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Editorials The Canadian government’s delaying tactics involving native children are harmful and wrong

Teacher Janie Billy has some fun with the pre-school class at Chief Atahm School in Chase, B.C.

Jeff Bassett/The Globe and Mail

Nearly half of the 30,000 children in foster care in Canada are aboriginal, a horrifying figure first revealed by Statistics Canada's National Household Survey this month. In light of the magnitude of the problem and the vulnerability of the children, it's doubly horrifying to learn of the federal government's delaying tactics at a human-rights hearing into a complaint that Ottawa is shortchanging child-welfare services on reserve.

The complaint, filed back in 2007, says in essence that Ottawa's child-welfare funding treats aboriginal children as second-class citizens. On-reserve child-welfare services receive 22 per cent less money per capita than similar services receive from the provinces, the complaint alleges, a figure apparently drawn from a joint review in 2000 by the Assembly of First Nations and the Canadian government.

Funding of prevention services such as addiction counselling, parenting education and special-needs supports are grossly under-supported, in effect forcing children into care, the complaint alleges. It also claims the reserves with the most needy children and families receive the lowest per-capita support, because of the way the funding formula works.

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The complaint was filed back in 2007 by the First Nations Child and Family Caring Society, a non-profit group advocacy group, and the Assembly of First Nations, representing the country's native chiefs. Ottawa fought tooth-and-nail to have it thrown out, spending $3.1-million on legal fees, as of last year. The Federal Court said last year that the hearing should go ahead.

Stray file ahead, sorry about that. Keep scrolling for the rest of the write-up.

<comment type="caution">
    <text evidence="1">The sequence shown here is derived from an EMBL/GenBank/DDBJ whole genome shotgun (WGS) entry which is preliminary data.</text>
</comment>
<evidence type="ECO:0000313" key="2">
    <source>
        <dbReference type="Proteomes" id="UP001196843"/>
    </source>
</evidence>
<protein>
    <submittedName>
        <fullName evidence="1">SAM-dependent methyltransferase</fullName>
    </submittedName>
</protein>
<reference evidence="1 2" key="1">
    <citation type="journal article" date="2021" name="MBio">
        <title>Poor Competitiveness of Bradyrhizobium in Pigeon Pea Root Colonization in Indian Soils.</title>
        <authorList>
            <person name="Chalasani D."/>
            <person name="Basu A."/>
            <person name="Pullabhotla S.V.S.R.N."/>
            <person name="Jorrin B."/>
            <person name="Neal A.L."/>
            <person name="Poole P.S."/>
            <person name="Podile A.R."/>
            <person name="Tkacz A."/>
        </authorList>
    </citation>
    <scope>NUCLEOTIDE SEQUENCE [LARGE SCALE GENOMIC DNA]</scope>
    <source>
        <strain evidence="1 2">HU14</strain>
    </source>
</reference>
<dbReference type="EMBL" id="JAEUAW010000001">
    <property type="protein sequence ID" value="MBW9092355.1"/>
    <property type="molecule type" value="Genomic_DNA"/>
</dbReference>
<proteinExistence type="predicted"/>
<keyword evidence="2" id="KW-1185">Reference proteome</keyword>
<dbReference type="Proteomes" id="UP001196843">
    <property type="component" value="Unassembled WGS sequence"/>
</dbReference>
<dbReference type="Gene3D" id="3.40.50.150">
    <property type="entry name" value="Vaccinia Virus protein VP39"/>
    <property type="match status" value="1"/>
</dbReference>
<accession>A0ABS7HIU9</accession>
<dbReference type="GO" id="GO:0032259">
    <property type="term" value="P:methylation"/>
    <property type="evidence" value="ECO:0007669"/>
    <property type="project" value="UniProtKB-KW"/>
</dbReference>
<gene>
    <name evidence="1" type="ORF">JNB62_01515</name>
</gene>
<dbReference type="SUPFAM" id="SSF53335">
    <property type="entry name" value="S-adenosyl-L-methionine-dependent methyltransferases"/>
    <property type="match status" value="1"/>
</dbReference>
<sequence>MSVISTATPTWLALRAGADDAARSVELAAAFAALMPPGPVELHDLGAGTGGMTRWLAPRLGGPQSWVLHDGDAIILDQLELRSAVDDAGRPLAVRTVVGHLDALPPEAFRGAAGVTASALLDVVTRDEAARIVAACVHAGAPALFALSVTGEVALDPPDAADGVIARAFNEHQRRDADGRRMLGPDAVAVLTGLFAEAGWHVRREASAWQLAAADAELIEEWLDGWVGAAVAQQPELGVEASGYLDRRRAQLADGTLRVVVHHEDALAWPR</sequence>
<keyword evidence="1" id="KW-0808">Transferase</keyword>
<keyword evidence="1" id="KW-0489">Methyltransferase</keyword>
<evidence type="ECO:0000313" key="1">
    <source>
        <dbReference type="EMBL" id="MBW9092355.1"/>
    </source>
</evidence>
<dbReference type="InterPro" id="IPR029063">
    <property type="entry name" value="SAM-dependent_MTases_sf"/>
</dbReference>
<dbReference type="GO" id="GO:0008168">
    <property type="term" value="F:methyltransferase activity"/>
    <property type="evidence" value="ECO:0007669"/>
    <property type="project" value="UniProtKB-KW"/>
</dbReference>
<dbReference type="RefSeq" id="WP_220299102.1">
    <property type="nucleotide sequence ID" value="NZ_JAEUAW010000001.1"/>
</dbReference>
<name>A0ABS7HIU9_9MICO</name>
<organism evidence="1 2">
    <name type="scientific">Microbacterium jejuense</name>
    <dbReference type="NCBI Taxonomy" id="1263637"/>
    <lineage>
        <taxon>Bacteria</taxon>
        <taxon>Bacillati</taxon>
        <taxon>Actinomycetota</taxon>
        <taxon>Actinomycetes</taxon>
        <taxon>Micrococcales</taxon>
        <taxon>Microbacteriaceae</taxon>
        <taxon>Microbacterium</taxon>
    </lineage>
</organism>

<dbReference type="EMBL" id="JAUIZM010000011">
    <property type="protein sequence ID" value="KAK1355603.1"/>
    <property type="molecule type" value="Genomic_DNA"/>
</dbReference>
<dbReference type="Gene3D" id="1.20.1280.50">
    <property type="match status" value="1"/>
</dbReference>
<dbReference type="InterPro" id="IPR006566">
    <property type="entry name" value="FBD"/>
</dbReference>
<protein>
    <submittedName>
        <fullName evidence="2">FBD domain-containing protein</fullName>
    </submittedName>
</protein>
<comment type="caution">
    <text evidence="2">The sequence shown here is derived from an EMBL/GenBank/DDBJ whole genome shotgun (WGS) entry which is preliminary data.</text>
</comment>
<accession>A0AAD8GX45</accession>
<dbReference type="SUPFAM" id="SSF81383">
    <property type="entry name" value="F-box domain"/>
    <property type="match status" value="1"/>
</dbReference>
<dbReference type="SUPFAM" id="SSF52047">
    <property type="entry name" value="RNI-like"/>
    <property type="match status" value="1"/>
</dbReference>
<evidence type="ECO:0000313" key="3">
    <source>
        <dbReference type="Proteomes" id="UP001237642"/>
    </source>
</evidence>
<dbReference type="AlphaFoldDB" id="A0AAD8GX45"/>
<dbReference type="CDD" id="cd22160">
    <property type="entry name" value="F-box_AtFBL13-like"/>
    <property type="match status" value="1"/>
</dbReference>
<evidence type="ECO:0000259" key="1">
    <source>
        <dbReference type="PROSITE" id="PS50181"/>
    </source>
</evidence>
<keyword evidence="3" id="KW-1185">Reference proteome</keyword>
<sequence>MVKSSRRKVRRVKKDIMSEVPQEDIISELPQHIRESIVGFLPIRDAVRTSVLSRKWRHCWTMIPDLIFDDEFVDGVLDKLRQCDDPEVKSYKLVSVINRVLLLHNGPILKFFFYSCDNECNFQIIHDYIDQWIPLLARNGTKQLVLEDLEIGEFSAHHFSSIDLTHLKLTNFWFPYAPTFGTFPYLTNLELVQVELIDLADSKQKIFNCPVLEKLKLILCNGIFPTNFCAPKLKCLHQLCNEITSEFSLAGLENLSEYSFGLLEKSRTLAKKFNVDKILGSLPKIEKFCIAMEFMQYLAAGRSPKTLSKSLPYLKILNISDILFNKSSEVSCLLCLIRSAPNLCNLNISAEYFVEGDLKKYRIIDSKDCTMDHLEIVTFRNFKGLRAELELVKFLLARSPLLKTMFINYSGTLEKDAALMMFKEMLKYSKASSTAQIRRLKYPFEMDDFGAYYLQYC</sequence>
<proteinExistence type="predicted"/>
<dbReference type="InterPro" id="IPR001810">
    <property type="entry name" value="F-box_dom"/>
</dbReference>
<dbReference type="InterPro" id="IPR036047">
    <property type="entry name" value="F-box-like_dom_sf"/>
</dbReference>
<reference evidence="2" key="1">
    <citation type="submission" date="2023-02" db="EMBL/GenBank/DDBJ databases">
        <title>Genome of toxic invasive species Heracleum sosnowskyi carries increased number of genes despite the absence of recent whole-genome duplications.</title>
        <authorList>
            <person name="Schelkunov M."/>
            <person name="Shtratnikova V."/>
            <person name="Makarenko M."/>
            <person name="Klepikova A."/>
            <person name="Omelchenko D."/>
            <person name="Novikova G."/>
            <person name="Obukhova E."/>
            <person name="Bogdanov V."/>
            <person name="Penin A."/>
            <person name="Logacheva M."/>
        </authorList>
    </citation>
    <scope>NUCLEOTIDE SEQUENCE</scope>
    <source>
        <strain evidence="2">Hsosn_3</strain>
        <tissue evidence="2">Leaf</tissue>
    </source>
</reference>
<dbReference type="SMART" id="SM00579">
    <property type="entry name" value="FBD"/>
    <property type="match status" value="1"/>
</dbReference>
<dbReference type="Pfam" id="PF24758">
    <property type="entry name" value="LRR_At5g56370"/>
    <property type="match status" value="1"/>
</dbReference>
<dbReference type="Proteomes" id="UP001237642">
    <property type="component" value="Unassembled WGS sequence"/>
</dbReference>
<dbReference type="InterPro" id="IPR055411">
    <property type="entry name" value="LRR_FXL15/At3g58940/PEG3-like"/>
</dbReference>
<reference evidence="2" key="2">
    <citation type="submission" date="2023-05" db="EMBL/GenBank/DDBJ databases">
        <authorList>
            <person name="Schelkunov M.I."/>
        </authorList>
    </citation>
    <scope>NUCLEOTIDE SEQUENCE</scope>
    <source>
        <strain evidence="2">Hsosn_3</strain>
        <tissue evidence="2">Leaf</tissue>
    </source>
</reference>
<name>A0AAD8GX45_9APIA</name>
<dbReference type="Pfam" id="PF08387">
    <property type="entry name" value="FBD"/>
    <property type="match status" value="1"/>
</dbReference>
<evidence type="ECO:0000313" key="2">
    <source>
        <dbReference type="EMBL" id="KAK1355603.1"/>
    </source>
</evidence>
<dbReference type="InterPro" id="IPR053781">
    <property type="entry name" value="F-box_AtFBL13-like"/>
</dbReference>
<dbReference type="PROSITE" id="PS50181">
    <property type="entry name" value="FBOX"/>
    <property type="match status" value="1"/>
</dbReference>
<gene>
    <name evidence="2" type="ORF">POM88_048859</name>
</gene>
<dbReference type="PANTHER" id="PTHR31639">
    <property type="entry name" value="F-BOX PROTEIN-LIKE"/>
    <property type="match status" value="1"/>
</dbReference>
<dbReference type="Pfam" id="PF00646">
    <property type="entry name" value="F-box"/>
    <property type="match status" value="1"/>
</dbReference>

The federal government was thus required to share all relevant documents, and duly handed over a few thousand; but Cindy Blackstock, head of the Caring Society, became suspicious that Ottawa knew more than it was revealing. So she did an access to information request and, lo and behold, the government produced another 4,000 documents. Later Ottawa declared that another 50,000 documents would be forthcoming – but it would need as long as seven months to produce them. It asked for an adjournment.

Sounds like a reward for questionable behaviour. This generation of aboriginal children may have grown up by the time the complaint is adjudicated.

At the same time as Ottawa is playing games over the retrieval of documents, the Truth and Reconciliation Commission, created by the federal government, has been holding hearings about the residential schools to which several generations of native children were taken, at times forcibly, and in which many were abused.

Unless this country takes a good long look at what is happening to today's aboriginal children and families, its inquiry into past abuses will be meaningless at best.

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